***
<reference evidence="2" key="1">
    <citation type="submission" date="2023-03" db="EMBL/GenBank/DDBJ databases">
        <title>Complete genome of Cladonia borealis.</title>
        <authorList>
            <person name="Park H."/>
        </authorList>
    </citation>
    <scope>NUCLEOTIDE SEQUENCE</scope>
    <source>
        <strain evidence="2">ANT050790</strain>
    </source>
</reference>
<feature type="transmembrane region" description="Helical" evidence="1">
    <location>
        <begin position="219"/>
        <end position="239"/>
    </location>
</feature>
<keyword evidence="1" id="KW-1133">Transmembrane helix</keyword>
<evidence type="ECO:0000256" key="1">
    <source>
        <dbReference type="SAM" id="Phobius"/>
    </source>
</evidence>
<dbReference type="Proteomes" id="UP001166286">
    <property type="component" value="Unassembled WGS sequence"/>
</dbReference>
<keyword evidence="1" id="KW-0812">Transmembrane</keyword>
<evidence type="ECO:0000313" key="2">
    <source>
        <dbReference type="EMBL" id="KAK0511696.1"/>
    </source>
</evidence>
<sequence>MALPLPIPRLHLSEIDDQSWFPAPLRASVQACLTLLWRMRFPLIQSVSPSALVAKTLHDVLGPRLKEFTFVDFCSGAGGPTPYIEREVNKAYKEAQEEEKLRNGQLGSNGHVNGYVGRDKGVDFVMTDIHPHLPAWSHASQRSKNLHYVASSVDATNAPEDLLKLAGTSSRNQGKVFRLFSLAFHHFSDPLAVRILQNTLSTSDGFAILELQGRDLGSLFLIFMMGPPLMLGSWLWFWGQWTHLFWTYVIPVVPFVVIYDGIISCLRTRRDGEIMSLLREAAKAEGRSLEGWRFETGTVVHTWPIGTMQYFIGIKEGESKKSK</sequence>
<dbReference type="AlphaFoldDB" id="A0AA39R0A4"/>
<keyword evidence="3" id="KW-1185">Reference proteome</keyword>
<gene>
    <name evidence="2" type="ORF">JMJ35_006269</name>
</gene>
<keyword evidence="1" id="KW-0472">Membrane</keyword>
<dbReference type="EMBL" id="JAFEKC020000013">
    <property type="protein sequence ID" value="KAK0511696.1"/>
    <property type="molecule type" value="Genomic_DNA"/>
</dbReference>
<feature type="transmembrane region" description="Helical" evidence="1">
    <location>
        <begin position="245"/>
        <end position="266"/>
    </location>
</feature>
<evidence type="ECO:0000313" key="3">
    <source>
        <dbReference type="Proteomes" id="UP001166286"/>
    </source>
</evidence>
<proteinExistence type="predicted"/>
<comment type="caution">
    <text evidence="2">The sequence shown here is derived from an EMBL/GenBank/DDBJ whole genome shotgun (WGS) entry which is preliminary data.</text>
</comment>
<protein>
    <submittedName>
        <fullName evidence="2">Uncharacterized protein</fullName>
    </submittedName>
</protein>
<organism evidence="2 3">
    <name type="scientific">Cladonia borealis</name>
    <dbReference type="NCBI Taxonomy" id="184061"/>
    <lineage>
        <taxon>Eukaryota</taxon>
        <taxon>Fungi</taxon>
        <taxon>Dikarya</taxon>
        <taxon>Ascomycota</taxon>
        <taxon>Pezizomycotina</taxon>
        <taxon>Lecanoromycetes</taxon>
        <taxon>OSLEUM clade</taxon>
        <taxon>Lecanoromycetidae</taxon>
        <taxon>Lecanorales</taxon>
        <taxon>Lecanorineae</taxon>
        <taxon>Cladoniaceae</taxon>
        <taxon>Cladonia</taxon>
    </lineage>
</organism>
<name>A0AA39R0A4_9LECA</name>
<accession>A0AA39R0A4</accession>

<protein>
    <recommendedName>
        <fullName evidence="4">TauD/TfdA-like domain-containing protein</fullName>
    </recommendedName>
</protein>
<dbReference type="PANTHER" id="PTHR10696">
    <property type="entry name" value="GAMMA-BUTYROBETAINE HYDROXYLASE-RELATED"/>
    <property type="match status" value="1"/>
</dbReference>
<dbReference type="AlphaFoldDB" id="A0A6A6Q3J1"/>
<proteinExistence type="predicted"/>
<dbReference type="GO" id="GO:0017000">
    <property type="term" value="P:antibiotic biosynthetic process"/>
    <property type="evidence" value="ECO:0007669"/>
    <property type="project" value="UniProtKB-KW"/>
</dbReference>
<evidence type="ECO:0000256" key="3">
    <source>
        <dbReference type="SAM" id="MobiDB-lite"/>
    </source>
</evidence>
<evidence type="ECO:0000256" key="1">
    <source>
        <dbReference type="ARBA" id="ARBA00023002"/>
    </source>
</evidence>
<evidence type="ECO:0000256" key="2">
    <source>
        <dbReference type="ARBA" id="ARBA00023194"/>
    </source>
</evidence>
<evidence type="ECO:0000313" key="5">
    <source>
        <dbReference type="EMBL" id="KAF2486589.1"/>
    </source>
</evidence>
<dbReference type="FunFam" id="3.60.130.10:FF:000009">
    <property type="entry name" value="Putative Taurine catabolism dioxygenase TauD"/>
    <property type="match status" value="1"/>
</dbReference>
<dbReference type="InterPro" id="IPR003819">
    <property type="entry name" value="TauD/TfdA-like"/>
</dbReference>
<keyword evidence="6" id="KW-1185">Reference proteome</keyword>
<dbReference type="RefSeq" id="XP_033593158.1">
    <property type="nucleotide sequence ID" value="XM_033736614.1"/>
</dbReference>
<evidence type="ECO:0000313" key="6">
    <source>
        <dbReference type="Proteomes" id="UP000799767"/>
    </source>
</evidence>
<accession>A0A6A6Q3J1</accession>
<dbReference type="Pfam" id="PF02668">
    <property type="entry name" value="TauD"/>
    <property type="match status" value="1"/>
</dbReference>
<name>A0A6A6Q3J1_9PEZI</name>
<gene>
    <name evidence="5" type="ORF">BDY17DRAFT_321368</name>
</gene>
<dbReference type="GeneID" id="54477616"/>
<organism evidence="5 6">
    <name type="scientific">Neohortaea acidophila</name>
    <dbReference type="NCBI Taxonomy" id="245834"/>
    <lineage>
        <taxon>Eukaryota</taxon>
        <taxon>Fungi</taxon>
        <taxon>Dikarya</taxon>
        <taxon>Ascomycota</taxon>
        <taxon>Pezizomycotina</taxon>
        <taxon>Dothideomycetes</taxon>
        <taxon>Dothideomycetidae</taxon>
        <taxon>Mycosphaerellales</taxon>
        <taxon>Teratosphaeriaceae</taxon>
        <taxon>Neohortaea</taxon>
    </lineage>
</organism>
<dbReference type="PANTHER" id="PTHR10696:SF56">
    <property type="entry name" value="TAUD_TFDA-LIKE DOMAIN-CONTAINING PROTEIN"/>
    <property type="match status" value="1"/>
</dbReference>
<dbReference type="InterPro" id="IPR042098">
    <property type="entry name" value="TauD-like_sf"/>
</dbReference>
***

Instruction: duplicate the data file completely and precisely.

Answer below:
<reference evidence="2" key="1">
    <citation type="submission" date="2023-03" db="EMBL/GenBank/DDBJ databases">
        <title>Complete genome of Cladonia borealis.</title>
        <authorList>
            <person name="Park H."/>
        </authorList>
    </citation>
    <scope>NUCLEOTIDE SEQUENCE</scope>
    <source>
        <strain evidence="2">ANT050790</strain>
    </source>
</reference>
<feature type="transmembrane region" description="Helical" evidence="1">
    <location>
        <begin position="219"/>
        <end position="239"/>
    </location>
</feature>
<keyword evidence="1" id="KW-1133">Transmembrane helix</keyword>
<evidence type="ECO:0000256" key="1">
    <source>
        <dbReference type="SAM" id="Phobius"/>
    </source>
</evidence>
<dbReference type="Proteomes" id="UP001166286">
    <property type="component" value="Unassembled WGS sequence"/>
</dbReference>
<keyword evidence="1" id="KW-0812">Transmembrane</keyword>
<evidence type="ECO:0000313" key="2">
    <source>
        <dbReference type="EMBL" id="KAK0511696.1"/>
    </source>
</evidence>
<sequence>MALPLPIPRLHLSEIDDQSWFPAPLRASVQACLTLLWRMRFPLIQSVSPSALVAKTLHDVLGPRLKEFTFVDFCSGAGGPTPYIEREVNKAYKEAQEEEKLRNGQLGSNGHVNGYVGRDKGVDFVMTDIHPHLPAWSHASQRSKNLHYVASSVDATNAPEDLLKLAGTSSRNQGKVFRLFSLAFHHFSDPLAVRILQNTLSTSDGFAILELQGRDLGSLFLIFMMGPPLMLGSWLWFWGQWTHLFWTYVIPVVPFVVIYDGIISCLRTRRDGEIMSLLREAAKAEGRSLEGWRFETGTVVHTWPIGTMQYFIGIKEGESKKSK</sequence>
<dbReference type="AlphaFoldDB" id="A0AA39R0A4"/>
<keyword evidence="3" id="KW-1185">Reference proteome</keyword>
<gene>
    <name evidence="2" type="ORF">JMJ35_006269</name>
</gene>
<keyword evidence="1" id="KW-0472">Membrane</keyword>
<dbReference type="EMBL" id="JAFEKC020000013">
    <property type="protein sequence ID" value="KAK0511696.1"/>
    <property type="molecule type" value="Genomic_DNA"/>
</dbReference>
<feature type="transmembrane region" description="Helical" evidence="1">
    <location>
        <begin position="245"/>
        <end position="266"/>
    </location>
</feature>
<evidence type="ECO:0000313" key="3">
    <source>
        <dbReference type="Proteomes" id="UP001166286"/>
    </source>
</evidence>
<proteinExistence type="predicted"/>
<comment type="caution">
    <text evidence="2">The sequence shown here is derived from an EMBL/GenBank/DDBJ whole genome shotgun (WGS) entry which is preliminary data.</text>
</comment>
<protein>
    <submittedName>
        <fullName evidence="2">Uncharacterized protein</fullName>
    </submittedName>
</protein>
<organism evidence="2 3">
    <name type="scientific">Cladonia borealis</name>
    <dbReference type="NCBI Taxonomy" id="184061"/>
    <lineage>
        <taxon>Eukaryota</taxon>
        <taxon>Fungi</taxon>
        <taxon>Dikarya</taxon>
        <taxon>Ascomycota</taxon>
        <taxon>Pezizomycotina</taxon>
        <taxon>Lecanoromycetes</taxon>
        <taxon>OSLEUM clade</taxon>
        <taxon>Lecanoromycetidae</taxon>
        <taxon>Lecanorales</taxon>
        <taxon>Lecanorineae</taxon>
        <taxon>Cladoniaceae</taxon>
        <taxon>Cladonia</taxon>
    </lineage>
</organism>
<name>A0AA39R0A4_9LECA</name>
<accession>A0AA39R0A4</accession>

<protein>
    <recommendedName>
        <fullName evidence="4">TauD/TfdA-like domain-containing protein</fullName>
    </recommendedName>
</protein>
<dbReference type="PANTHER" id="PTHR10696">
    <property type="entry name" value="GAMMA-BUTYROBETAINE HYDROXYLASE-RELATED"/>
    <property type="match status" value="1"/>
</dbReference>
<dbReference type="AlphaFoldDB" id="A0A6A6Q3J1"/>
<proteinExistence type="predicted"/>
<dbReference type="GO" id="GO:0017000">
    <property type="term" value="P:antibiotic biosynthetic process"/>
    <property type="evidence" value="ECO:0007669"/>
    <property type="project" value="UniProtKB-KW"/>
</dbReference>
<evidence type="ECO:0000256" key="3">
    <source>
        <dbReference type="SAM" id="MobiDB-lite"/>
    </source>
</evidence>
<evidence type="ECO:0000256" key="1">
    <source>
        <dbReference type="ARBA" id="ARBA00023002"/>
    </source>
</evidence>
<evidence type="ECO:0000256" key="2">
    <source>
        <dbReference type="ARBA" id="ARBA00023194"/>
    </source>
</evidence>
<evidence type="ECO:0000313" key="5">
    <source>
        <dbReference type="EMBL" id="KAF2486589.1"/>
    </source>
</evidence>
<dbReference type="FunFam" id="3.60.130.10:FF:000009">
    <property type="entry name" value="Putative Taurine catabolism dioxygenase TauD"/>
    <property type="match status" value="1"/>
</dbReference>
<dbReference type="InterPro" id="IPR003819">
    <property type="entry name" value="TauD/TfdA-like"/>
</dbReference>
<keyword evidence="6" id="KW-1185">Reference proteome</keyword>
<dbReference type="RefSeq" id="XP_033593158.1">
    <property type="nucleotide sequence ID" value="XM_033736614.1"/>
</dbReference>
<evidence type="ECO:0000313" key="6">
    <source>
        <dbReference type="Proteomes" id="UP000799767"/>
    </source>
</evidence>
<accession>A0A6A6Q3J1</accession>
<dbReference type="Pfam" id="PF02668">
    <property type="entry name" value="TauD"/>
    <property type="match status" value="1"/>
</dbReference>
<name>A0A6A6Q3J1_9PEZI</name>
<gene>
    <name evidence="5" type="ORF">BDY17DRAFT_321368</name>
</gene>
<dbReference type="GeneID" id="54477616"/>
<organism evidence="5 6">
    <name type="scientific">Neohortaea acidophila</name>
    <dbReference type="NCBI Taxonomy" id="245834"/>
    <lineage>
        <taxon>Eukaryota</taxon>
        <taxon>Fungi</taxon>
        <taxon>Dikarya</taxon>
        <taxon>Ascomycota</taxon>
        <taxon>Pezizomycotina</taxon>
        <taxon>Dothideomycetes</taxon>
        <taxon>Dothideomycetidae</taxon>
        <taxon>Mycosphaerellales</taxon>
        <taxon>Teratosphaeriaceae</taxon>
        <taxon>Neohortaea</taxon>
    </lineage>
</organism>
<dbReference type="PANTHER" id="PTHR10696:SF56">
    <property type="entry name" value="TAUD_TFDA-LIKE DOMAIN-CONTAINING PROTEIN"/>
    <property type="match status" value="1"/>
</dbReference>
<dbReference type="InterPro" id="IPR042098">
    <property type="entry name" value="TauD-like_sf"/>
</dbReference>